Took a trip up to the northeastern corner of California for birds, butterflies, and odonates with Bruce Webb on June 1st and 2nd. The weather cooperated the first day but was not so conducive to flying bugs the second day. Highlights were several Great Basin Snaketails and Gray Sanddragons on the creek at Zamboni Hot Springs, a single River Jewelwing on the Susan River in Johnstonville, a BLACK AND WHITE WARBLER singing along Jess Valley Rd (approx 7.3 miles east of Likely, Modoc County), 2 EASTERN KINGBIRDS at Blue Lake (Lassen County), and a pair of Bald Eagles feeding a large eaglet in a nest (also at Blue Lake.

Eastern Kingbird at Blue Lake

Eastern Kingbird flying overhead showing the notched primaries and white terminal band on the tail well.

Distant shot showing both kingbirds.

One of many Tree Swallows

A pair of Mountain Bluebirds were a nice addition to the list at Blue Lake

Wednesday, April 08, 2009

Return to the Owl

My father and I returned today with my son, Simon (6 1/2 years old) in hopes of another encounter with the GREAT GRAY OWL in Durham. As we arrived we heard the disappointing news that it had been there 15 minutes before we arrived and hadn't been seen since. As we contemplated our move, Simon remarked that we should just walk into the woods to look. What a brilliant idea! We soon came across some photographers in the woods who were on the bird. Simon was so excited to have his first encounter with such a mythical beast! He and I were about 40 feet away and he loved it when the owl "looked right at him!"

Formidable talons!

Tuesday, April 07, 2009

April Trip to New Hampshire

It was serendipitous that as my son Simon and I were flying East to visit family a GREAT GRAY OWL was discovered a few miles from my parents' house. Dennis Abbott, Davis Finch, Todd Day, myself and others conducted the search of the Wildlife Management Area on Dame Road in Durham, Todd (on his way home to Virginia from Maine) had found the owl perched nearby. It flew up the hill a short distance and out of sight. We all split up and I followed the flight of the bird up the hill. Not 10 minutes later I spotted the owl as it flew in about 120 feet away. It allowed my approach to 40 feet where I reveled in the sight.

I have seen several Great Gray Owls over the years but never this close. The sheer size of the bird was quite surprising! He knew I was there but really didn't seem to care! It then flew....right at me! Exhilarated, I watched as it flew within 6 inches of me to a perch about 100 feet behind me. I followed and it continued to an opening where it sat in the open for a short time. Several attempts to alert the others finally succeeded at this spot. The bird then flew toward the road and out of sight....just as the others came into view.

Saturday, February 28, 2009

Slaty-backed Gull in Davis, CA!

Slaty-backed Gull

On Friday, February 27, Todd Easterla and John Sterling reported a SLATY-BACKED GULL at the Davis Oxidation Ponds. This year has been fantastic for gulls at this site and the adjacent Yolo County Dump. As luck would have it I had Saturday off and headed over as soon as I was able. After scanning the available gull groups and finding 2 first winter GLAUCOUS GULLS, several THAYER'S, GLAUCOUS-WINGED, HERRING, CALIFORNIA, and RING-BILLED GULLS (and an apparent "KUMLIEN'S" GULL) someone had alerted another birder that they had refound the Slaty-backed in a field about a mile away.

I arrived to a decent sized flock of gulls and almost immediately came across a dark backed gull in front of all the others. My excitement quickly subsided as I realized I was looking at an adult LESSER BLACK-BACKED GULL and not the Slaty-backed. This is only the second Lesser Black-backed I've seen in California and was still excited to see it but I thought it was the bird people were calling the Slaty-backed. Soon, tough, I was on the SLATY-BACKED GULL and had moderate looks at quite a distance. The following digiscoped shots were all I could get.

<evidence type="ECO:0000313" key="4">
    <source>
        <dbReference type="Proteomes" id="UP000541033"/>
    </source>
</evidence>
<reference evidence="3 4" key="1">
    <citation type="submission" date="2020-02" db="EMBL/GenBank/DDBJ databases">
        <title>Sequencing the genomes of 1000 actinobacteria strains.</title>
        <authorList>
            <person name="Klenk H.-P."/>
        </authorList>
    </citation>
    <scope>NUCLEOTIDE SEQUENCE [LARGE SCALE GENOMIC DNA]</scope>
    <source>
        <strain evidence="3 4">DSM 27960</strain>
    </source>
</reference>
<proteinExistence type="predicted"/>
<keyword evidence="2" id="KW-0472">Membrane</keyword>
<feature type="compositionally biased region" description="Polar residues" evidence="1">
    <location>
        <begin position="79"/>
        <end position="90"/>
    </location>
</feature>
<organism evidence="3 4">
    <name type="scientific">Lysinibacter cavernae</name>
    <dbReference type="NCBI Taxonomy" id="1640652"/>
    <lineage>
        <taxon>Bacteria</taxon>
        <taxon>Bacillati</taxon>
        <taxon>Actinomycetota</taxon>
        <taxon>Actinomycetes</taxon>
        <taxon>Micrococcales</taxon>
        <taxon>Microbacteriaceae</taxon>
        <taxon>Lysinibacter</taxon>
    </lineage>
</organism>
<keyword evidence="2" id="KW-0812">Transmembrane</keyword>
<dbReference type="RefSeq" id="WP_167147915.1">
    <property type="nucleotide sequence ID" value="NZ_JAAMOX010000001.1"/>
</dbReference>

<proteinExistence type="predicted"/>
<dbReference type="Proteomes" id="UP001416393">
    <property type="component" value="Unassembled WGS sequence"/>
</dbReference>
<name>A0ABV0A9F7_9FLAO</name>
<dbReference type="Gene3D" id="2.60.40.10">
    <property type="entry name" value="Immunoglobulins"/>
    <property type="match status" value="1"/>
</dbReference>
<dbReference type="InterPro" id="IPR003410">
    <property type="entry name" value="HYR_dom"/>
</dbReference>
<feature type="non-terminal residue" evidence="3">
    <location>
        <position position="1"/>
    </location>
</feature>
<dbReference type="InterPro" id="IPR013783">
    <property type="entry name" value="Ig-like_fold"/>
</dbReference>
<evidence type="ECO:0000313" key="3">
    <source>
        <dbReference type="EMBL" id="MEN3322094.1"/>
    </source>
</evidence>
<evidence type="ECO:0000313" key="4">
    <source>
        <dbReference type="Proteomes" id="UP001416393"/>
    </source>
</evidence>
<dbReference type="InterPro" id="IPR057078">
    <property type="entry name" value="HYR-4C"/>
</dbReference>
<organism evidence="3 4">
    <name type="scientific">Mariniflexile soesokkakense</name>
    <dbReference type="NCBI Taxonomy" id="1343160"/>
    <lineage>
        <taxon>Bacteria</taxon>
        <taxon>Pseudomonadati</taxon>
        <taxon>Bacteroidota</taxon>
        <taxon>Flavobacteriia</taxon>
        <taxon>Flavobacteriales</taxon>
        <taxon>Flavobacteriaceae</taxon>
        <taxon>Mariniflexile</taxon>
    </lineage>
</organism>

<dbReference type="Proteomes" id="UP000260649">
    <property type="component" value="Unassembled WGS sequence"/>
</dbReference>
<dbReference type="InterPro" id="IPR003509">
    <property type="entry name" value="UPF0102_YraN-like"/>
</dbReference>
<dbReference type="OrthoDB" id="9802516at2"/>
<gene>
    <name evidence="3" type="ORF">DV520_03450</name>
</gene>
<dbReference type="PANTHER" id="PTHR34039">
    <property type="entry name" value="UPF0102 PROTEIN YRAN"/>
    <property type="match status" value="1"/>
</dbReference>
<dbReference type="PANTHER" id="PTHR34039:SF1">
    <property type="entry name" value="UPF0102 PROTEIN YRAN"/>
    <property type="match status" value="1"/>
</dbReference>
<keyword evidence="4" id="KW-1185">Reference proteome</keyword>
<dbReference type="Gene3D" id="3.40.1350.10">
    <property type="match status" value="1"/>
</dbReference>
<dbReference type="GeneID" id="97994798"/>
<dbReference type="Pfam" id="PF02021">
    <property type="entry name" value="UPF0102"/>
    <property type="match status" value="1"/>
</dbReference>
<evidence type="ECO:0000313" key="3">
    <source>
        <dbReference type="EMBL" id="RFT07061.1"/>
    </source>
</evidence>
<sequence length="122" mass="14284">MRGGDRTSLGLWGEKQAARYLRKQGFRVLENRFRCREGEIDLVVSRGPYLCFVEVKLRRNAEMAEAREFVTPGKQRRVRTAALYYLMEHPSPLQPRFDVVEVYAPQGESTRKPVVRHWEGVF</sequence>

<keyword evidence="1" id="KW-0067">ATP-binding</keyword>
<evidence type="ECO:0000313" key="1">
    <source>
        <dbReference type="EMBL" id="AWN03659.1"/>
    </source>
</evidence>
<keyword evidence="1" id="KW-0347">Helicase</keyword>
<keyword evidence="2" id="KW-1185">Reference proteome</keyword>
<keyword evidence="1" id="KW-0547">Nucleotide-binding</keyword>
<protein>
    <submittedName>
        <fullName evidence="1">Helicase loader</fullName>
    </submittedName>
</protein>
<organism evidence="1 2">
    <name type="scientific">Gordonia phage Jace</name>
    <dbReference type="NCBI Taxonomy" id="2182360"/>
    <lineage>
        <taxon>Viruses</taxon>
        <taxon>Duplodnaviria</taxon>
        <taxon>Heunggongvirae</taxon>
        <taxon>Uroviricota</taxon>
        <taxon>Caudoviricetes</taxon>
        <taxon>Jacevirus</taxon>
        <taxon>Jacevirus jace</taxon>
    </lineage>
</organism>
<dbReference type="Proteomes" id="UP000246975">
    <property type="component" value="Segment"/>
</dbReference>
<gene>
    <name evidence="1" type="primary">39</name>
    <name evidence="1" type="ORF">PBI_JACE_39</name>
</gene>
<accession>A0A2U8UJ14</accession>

Lesser Black-backed Gull

Slaty-backed Gull

Slaty-backed Gull

"Kumlien's" Gull? Comments welcome on this one! The primaries look good and the tertials are ok but the bill seems too big to me. What do you think?

Friday, January 16, 2009

Quick Trip to Southeast Arizona

I was in Phoenix for a convention and thought I'd try for some of the recent rarities in the Tucson area. After dipping on the Patagonia Lake Rufous-backed Robin I headed for Florida Canyon for Rufous-capped Warbler. I had forgotten to print directions up the wash but had read them enough I had unknowingly memorized them! The entire canyon was silent. I heard the distant call of a Lesser Goldfinch at one point and began to feel as though I was hiking in vain. I reached the spot where the warblers had mostly been seen and spent 20 minutes without luck until I remembered there was another spot upstream that was favored more recently. After another 200yds up the canyon I reached a flat area where there had been a fire at one point. It was there that one of the reported three RUFOUS-CAPPED WARBLERS made itself known in the thick brush on the side of the wash. I was able to get a couple great (but brief) looks as it foraged about 6-10 feet back in the brush. What a stunner! It never came out for a photo.

The next day my time was short as I was planning on having lunch in Scottsdale with an old friend. I decided to head over the the Arizona-Sonora Desert Museum for some photo opps. I was not disappointed...

BROAD-BILLED HUMMINGBIRDS made a nice showing in the Hummingbird Aviary

This male COSTA'S HUMMINGBIRD was very difficult...often perching in terrible light or under cover of the dense vegetation

There was a single female RUFOUS HUMMINGBIRD vigorously defending her feeding station

This BARN OWL was on the arm of a docent at one of the educational stops

In the aviary there was a WESTERN TANAGER...

...several doves including this BAND-TAILED PIGEON...

...a very out of place BLUE-WINGED TEAL...

...and one of the ubiquitous CACTUS WRENS.

In speaking with one of the volunteers I found out that most of the birds are from local rehabilitation facilities.